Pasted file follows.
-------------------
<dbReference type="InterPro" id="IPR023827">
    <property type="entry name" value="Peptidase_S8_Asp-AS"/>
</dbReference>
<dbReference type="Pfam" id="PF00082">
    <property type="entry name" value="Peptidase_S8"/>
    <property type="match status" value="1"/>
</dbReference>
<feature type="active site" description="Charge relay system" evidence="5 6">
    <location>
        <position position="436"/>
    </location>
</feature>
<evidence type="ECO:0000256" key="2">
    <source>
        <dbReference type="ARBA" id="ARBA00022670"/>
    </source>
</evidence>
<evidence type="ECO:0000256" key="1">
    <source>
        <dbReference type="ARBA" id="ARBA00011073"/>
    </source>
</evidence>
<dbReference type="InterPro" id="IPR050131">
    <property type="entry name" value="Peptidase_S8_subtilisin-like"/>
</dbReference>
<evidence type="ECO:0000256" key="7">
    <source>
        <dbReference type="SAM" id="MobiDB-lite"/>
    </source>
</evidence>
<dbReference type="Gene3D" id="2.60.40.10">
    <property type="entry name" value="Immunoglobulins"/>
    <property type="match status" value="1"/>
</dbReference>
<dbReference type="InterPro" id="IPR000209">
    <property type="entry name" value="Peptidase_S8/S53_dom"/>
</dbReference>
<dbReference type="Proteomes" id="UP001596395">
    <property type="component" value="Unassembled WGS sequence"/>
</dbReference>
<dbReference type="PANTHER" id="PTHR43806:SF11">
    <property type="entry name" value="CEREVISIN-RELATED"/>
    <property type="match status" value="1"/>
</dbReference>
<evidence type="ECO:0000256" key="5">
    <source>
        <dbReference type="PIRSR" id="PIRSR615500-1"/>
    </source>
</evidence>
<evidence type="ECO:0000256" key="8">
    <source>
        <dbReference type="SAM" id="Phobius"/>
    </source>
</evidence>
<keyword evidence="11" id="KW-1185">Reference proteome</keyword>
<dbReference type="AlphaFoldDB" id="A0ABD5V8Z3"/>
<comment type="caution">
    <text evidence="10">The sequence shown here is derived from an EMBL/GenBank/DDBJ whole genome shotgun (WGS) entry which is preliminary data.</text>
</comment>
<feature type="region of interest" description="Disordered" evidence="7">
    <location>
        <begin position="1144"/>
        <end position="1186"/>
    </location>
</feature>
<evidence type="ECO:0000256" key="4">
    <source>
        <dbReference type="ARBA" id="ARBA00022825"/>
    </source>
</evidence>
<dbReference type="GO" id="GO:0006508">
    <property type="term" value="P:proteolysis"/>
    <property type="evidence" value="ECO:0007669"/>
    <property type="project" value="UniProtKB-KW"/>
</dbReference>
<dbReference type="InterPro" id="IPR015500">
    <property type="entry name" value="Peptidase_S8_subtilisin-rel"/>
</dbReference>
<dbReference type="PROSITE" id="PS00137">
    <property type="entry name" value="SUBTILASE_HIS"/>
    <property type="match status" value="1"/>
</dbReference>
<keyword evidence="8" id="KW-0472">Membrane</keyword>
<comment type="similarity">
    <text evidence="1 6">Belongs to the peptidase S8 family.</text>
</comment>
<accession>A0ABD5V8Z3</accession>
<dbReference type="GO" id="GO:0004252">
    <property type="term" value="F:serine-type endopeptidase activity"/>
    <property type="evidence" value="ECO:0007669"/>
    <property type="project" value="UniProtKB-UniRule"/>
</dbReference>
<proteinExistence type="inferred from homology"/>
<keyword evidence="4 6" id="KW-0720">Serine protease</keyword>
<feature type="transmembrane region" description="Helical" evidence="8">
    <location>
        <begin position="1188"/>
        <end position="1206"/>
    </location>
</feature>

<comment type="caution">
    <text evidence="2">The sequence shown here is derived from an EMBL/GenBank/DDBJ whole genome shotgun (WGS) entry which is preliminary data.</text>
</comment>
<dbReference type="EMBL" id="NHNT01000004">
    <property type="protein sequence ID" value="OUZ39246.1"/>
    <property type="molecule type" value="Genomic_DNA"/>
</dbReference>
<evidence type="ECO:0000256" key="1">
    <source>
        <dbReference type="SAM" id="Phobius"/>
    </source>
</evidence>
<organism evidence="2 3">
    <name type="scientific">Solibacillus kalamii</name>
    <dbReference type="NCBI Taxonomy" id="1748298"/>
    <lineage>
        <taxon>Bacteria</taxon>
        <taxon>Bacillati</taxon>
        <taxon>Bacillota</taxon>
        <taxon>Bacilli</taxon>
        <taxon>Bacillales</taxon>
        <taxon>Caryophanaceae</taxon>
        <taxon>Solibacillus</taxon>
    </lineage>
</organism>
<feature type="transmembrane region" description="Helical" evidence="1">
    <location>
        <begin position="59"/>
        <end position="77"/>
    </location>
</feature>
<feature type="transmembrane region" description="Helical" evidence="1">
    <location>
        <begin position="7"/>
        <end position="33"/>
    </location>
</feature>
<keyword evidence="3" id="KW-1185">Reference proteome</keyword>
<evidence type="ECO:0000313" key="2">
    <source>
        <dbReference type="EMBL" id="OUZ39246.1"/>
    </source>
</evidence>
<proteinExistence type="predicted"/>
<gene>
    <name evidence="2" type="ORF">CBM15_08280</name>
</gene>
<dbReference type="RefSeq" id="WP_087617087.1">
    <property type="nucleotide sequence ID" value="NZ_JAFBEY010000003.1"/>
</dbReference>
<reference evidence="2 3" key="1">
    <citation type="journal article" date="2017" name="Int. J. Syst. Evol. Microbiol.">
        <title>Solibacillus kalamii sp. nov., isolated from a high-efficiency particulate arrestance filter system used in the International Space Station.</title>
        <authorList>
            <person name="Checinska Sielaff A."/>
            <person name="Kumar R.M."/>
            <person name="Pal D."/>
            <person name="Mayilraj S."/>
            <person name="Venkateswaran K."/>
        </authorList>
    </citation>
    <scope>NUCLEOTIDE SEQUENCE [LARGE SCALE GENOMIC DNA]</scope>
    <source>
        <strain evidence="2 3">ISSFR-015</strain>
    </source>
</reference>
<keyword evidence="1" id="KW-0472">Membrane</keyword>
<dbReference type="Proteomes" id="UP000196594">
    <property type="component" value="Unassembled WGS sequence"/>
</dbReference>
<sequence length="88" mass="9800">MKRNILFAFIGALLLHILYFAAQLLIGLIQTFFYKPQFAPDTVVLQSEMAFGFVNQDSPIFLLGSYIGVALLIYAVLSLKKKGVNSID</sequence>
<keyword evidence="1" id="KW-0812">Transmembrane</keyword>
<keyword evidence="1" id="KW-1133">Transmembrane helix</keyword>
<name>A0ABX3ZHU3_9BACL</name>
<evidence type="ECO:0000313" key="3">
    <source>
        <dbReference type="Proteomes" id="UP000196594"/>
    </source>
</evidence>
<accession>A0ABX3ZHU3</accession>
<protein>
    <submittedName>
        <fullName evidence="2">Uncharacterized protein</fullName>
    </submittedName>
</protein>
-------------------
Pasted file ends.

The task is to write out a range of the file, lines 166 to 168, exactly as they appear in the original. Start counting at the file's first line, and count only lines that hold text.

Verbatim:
</reference>
<keyword evidence="1" id="KW-0472">Membrane</keyword>
<dbReference type="Proteomes" id="UP000196594">